Mother-of-two, Kerry, discovered a large lump on her daughter’s neck while brushing her hair, adding that she was taken aback by the sheer size of it. Hospital examinations confirmed 13-year-old Holly-Louise Edwards had Hodgkin’s Lymphoma, a very curable form of the disease. Kerry has launched a fundraising appeal for her daughter, who was forced to pull out of school in order to complete her treatment.
Kerry, 39, said her daughter showed very few signs of being ill in the weeks that led to her diagnosis.
The 13-year-old had reported feeling tired and showed subtle signs of weight loss.
But it wasn’t until Kerry started brushing her daughter’s hair one evening that she discovered a large growth on her neck.
She told Stroke On Trent Live: “When I saw the lump I was quite surprised by how large it was.
“We got her to go to the doctors straight away and they were very good at getting her referred to hospital.”
A series of scans revealed that the lump was Hodgkin’s lymphoma, one of the most curable types of cancer.
The disease typically starts in the lymph system – which is the part of the body that fends infections and other diseases.
Key symptoms are persistent fever, weight loss, itchy skin, cough, tiredness, and night sweats.
“She gets her night sweats which are common. She has lost weight. She is very tired,” added Kerry.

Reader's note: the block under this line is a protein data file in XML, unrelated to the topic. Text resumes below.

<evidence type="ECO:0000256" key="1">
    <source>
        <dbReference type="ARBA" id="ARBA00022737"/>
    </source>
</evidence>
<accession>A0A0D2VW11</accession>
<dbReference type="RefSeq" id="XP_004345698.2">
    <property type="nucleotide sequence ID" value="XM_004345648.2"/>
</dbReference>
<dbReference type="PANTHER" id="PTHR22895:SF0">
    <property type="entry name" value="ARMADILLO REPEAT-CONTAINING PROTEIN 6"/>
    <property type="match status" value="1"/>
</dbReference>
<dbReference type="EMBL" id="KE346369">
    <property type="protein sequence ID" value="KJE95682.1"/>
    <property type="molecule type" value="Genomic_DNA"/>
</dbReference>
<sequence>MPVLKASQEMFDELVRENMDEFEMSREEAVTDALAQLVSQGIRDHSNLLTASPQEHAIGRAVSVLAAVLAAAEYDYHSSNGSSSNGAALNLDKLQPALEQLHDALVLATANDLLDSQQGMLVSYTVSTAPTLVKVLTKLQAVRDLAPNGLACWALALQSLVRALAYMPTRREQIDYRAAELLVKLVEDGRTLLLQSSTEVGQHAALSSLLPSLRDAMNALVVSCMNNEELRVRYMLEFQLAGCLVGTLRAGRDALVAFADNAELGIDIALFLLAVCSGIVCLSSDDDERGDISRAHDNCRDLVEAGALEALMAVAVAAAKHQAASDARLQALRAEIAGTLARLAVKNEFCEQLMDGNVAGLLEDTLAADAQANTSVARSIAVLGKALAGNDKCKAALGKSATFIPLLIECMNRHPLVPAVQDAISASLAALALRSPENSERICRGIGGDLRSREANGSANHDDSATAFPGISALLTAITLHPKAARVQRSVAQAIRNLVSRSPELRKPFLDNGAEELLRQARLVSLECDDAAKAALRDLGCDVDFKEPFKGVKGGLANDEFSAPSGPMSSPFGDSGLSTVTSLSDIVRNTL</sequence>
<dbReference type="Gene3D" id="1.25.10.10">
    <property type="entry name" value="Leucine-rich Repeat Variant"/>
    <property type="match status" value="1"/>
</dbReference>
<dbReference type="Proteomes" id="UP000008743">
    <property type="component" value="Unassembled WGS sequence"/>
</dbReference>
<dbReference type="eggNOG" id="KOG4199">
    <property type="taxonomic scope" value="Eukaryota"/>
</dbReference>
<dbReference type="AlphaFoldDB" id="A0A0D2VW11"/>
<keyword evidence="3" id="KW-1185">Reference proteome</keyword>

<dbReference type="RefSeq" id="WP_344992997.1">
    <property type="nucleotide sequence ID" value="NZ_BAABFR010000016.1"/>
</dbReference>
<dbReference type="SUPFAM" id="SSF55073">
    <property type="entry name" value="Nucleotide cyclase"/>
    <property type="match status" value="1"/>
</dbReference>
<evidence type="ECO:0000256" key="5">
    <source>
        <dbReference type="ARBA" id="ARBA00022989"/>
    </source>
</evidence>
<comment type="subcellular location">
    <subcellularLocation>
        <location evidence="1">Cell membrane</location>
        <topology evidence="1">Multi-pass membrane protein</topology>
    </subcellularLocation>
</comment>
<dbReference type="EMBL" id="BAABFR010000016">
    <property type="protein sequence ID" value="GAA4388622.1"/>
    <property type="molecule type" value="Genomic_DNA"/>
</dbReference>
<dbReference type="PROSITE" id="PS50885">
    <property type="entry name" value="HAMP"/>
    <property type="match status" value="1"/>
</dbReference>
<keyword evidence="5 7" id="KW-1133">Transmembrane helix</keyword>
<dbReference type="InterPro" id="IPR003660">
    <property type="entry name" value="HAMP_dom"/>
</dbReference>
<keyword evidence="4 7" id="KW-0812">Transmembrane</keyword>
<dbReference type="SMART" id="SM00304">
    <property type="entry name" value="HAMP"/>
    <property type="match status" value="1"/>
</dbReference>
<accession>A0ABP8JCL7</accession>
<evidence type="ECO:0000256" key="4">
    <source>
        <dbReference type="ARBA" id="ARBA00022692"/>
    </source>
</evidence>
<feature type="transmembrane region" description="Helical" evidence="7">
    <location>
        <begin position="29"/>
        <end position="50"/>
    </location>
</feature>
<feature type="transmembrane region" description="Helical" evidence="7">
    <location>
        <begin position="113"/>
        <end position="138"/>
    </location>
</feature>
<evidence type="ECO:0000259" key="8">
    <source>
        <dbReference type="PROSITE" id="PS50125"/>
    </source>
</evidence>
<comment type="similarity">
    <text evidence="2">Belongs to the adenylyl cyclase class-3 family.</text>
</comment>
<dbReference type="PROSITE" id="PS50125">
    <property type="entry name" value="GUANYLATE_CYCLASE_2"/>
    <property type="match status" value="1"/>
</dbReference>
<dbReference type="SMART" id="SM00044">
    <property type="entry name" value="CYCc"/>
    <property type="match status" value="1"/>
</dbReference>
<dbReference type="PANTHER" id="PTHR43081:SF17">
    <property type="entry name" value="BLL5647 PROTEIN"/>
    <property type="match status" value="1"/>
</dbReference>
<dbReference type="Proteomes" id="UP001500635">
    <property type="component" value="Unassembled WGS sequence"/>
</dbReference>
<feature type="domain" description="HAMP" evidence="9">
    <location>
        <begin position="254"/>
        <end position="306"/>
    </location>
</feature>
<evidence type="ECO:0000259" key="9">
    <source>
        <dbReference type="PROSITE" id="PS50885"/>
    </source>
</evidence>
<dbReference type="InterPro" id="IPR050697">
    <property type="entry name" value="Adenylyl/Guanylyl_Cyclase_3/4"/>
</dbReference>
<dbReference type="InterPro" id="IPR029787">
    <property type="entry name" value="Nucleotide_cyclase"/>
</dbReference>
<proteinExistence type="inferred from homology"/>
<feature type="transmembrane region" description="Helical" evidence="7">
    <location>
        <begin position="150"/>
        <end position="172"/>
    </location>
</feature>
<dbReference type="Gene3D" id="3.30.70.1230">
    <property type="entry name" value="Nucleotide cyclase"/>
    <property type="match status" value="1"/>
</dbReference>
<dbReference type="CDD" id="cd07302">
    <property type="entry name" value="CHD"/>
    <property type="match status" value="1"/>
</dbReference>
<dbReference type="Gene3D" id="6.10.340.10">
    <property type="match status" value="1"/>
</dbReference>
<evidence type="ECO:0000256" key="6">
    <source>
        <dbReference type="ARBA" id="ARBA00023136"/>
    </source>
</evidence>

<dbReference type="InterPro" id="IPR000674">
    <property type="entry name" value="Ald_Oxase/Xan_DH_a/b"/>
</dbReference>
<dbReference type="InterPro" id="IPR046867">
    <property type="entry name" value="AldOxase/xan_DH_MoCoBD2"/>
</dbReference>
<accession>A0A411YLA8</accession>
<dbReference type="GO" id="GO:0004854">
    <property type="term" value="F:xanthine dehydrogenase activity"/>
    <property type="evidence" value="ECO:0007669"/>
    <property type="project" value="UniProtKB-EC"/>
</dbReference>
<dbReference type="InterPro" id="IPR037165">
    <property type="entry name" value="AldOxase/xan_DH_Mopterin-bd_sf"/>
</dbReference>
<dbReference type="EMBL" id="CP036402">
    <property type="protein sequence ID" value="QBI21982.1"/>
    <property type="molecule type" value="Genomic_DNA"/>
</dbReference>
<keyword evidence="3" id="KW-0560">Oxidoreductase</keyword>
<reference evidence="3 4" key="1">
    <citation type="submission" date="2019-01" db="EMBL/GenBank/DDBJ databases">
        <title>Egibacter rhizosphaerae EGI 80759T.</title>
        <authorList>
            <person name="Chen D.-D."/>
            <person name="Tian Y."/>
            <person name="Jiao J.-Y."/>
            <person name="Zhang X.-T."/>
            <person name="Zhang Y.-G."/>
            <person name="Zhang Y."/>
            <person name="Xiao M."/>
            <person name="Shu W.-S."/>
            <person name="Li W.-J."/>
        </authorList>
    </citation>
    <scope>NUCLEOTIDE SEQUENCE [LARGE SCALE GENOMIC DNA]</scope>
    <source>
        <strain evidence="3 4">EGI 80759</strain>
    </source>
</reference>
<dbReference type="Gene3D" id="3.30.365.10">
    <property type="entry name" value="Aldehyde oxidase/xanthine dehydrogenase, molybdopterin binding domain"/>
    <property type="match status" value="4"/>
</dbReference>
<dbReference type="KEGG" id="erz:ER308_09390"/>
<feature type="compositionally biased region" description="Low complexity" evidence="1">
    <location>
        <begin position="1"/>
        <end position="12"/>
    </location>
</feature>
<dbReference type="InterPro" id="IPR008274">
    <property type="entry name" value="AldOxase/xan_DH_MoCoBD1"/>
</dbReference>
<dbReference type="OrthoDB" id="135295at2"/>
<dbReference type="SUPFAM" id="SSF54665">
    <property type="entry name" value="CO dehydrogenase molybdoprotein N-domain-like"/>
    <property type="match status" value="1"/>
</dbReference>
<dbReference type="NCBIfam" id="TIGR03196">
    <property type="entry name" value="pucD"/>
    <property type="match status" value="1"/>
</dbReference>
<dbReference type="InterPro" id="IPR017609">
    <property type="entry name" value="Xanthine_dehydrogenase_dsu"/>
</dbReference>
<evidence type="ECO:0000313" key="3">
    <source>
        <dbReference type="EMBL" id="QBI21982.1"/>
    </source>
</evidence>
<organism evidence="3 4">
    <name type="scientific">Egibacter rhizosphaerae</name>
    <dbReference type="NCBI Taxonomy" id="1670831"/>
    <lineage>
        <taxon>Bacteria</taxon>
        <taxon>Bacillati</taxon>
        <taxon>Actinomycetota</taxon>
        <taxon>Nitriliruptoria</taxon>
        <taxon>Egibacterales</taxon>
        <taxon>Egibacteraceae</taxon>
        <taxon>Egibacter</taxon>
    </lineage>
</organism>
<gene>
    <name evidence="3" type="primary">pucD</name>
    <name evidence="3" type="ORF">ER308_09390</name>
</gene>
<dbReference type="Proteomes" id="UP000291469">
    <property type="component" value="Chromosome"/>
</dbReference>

The mother-of-two has launched a fundraising appeal in a bid to raise funds for her daughter, who is now being home-schooled.
The 13-year-old could face months of chemotherapy, which she is receiving from the Royal Stroke University Hospital.
But Kerry takes solace in the fact that Hodgkin’s lymphoma, which runs in her family, is receptive to treatment.
She added that her daughter is responding well to the treatment she has received so far.
She will undergo further scans at a later date to determine whether she needs radiotherapy, explained Kerry.
Kerry praised the “fantastic” hospital staff for supporting Holly-Louise through her illness.
Like all cancers, Hodgkin lymphoma is divided into four stages determined by how advanced the disease is.
In stage four, “the cancer is typically found throughout one or more organs, It may also be in nearby or distant nodes,” explains Harvard Health.
The NHS adds: “Overall, treatment for Hodgkin lymphoma is highly effective and most people with the condition will eventually be cured.”
The cancer remains largely uncommon, with around 2,100 people diagnosed in the UK each year.
Research suggest that up to 40 percent of cases are preventable, whereas 60 percent of cases are not.